BSO sizzles, warming to Beethoven-Elgar task

Music Review

January 24, 2004|By Tim Smith | Tim Smith,SUN MUSIC CRITIC

There's nothing like some hot music-making to take your mind off the arctic weather. And things were definitely hot Thursday night at the Meyerhoff, where the Baltimore Symphony Orchestra offered one of its most satisfying concerts so far this season. Heat-seekers get one more chance to hear it tomorrow afternoon.

The program contains two grand works - Beethoven's Piano Concerto No. 1 and Elgar's Symphony No. 1.

The concerto is a new vehicle for Chinese-born Lang Lang. He learned the score at the request of BSO music director Yuri Temirkanov, who was to have been on the podium, but got sidelined by the flu. Stepping in is British conductor James Judd, who made his BSO debut two weeks ago under the same circumstances and really seems to click with the musicians. (He'll substitute again for next week's Sibelius/Mahler program featuring violinist Gidon Kremer.)

The Beethoven concerto straddles two worlds - the elegance, reserve and proportion of 18th-century classicism and the composer's boldly individualistic style. On Thursday, Lang Lang, best known for unbridled romps through hyper-romantic repertoire, reined himself in to fit the Mozartean side of the concerto beautifully, but was ready to whip up the assertive, all-Beethoven side with plenty of firepower if given half a chance.

The pianist really got that chance in the first movement by choosing the longest and wildest of Beethoven's cadenzas. Written several years - and several stylistic advances - after the concerto's premiere, it's a back-to-the-future invention, a case of a composer revisiting his younger self and stirring everything up. Lang Lang had a field day with this over-caffeinated cadenza, generating a marvelous array of moods and sparks.

His gently shaded phrasing in the Largo movement proved deeply satisfying, as did the wit and elan that he generated in the finale. It all added up to a typical Lang Lang performance - decidedly dynamic, seemingly spontaneous, irresistible. And it was fully supported by the orchestra, which produced some exquisite nuances under Judd's ever-attentive guidance.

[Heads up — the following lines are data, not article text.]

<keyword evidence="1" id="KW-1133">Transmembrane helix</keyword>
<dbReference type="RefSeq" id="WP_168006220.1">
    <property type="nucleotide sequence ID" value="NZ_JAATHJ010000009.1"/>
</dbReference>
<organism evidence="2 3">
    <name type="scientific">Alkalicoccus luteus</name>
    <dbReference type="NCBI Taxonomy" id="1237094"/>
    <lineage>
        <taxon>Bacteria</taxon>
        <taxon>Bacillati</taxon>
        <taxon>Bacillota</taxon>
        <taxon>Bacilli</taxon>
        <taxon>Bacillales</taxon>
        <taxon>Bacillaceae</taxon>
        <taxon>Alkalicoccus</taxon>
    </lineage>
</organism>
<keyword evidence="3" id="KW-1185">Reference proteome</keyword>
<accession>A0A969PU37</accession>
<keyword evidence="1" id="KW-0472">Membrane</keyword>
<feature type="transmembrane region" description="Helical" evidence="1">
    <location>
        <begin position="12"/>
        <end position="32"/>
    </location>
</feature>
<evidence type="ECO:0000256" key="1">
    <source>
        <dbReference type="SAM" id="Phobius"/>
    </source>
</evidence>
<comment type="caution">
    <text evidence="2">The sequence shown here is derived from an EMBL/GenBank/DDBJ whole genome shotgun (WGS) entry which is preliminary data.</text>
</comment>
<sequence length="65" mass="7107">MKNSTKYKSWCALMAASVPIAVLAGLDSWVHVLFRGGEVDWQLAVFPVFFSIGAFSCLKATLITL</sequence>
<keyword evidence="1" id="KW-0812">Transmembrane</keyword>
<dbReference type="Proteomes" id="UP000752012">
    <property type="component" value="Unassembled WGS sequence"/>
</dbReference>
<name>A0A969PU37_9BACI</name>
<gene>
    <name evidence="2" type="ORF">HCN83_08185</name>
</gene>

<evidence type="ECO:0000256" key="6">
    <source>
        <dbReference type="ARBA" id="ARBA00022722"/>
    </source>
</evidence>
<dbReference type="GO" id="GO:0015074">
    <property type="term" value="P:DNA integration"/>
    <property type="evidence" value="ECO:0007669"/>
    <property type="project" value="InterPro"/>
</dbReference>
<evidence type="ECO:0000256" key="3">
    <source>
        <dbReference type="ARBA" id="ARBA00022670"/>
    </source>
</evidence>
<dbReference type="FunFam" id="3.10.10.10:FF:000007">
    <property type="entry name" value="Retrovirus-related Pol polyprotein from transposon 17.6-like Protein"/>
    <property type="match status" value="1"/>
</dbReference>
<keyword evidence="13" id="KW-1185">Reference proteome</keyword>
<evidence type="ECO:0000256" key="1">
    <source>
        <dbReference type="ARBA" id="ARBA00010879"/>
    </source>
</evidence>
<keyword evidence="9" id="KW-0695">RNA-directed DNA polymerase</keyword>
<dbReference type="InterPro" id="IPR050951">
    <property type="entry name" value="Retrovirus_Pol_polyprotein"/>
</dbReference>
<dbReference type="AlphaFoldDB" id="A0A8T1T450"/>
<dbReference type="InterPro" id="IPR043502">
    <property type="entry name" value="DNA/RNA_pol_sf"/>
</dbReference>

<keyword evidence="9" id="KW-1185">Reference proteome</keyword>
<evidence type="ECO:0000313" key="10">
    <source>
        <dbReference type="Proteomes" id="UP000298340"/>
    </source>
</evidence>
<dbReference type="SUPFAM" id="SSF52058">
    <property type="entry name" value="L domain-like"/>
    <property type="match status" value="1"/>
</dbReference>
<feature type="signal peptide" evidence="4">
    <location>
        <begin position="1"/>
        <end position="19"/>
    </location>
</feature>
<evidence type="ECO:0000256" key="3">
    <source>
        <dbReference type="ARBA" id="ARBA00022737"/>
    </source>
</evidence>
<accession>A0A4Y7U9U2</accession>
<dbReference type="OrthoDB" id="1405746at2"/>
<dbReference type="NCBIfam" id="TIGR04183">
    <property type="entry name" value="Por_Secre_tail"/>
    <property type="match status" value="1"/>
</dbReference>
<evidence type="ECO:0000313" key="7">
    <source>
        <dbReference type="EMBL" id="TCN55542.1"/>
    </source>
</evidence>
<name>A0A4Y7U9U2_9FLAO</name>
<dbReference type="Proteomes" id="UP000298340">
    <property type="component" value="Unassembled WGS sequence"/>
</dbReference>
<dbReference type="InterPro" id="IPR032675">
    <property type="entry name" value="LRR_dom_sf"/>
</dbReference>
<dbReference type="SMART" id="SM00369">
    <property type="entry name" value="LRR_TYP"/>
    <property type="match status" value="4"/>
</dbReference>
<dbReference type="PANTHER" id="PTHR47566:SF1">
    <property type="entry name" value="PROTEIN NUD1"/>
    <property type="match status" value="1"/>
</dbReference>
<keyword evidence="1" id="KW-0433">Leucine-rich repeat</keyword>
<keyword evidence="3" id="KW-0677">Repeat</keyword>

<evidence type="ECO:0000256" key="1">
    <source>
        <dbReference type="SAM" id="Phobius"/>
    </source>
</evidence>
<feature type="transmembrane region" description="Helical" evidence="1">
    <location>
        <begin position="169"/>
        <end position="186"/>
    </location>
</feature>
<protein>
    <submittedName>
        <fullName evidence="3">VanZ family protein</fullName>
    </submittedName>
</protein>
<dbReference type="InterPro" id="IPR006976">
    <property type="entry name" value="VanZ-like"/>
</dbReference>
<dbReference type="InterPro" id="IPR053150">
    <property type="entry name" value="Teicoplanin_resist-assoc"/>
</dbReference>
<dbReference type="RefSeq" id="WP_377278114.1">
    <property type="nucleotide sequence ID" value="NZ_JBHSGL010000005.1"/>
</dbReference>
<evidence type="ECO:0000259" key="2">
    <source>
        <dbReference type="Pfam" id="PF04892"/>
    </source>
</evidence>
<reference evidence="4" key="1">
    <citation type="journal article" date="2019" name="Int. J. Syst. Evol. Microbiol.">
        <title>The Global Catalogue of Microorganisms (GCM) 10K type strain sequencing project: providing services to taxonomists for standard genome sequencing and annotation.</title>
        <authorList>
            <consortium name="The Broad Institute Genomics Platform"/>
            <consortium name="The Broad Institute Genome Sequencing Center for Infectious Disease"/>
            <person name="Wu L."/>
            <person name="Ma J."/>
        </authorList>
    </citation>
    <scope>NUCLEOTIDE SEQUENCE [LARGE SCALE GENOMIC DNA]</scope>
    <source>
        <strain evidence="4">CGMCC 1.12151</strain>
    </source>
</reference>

Elgar's First Symphony also straddles two worlds - the Edwardian one the composer actually knew, and his own private world, sometimes romanticized, sometimes tinted with nostalgia and melancholy. I think the music touches, unknowingly, on one more world, too - the one that would soon be consumed by war and other man-made horrors as the 20th century unfolded.

The noble opening march that becomes a recurring, unifying idea for the whole symphony can be heard as affirmative and stirring. But there is in its solemn, measured tread a dark undercurrent. Even when that march reaches its grandest flowering at the very end of the piece, it sounds not so much a triumph as the last, stiff-upper-lip hurrah of a vanishing era.

For the first, wildly cheering audiences in 1908, such negative thoughts probably did not occur. They were just so elated that, at long last, a Briton had written a symphony worthy of being placed alongside those of Beethoven and Brahms. For a few years, Elgar's First enjoyed that cachet, but it soon slipped, unjustifiably, into the backroom of the repertoire.

Judd reaffirmed the score's worth in an interpretation that had emotional breadth, rhythmic flexibility and architectural unity. He made sure that even when the picture thickened with counterpoint and thematic development, the logic of Elgar's vision could be savored. The Adagio movement, one of the most sublime peaks in all of English music, was shaped with particular eloquence.

The BSO maintained admirable technical discipline and produced a rich, but never muddy, sound, with particularly gorgeous contributions from the strings and woodwinds. A radiant performance.


When: 3 p.m. tomorrow

Where: Meyerhoff Symphony Hall, 1212 Cathedral St.

Tickets: $30 to $81

Box office: 410-783-8000

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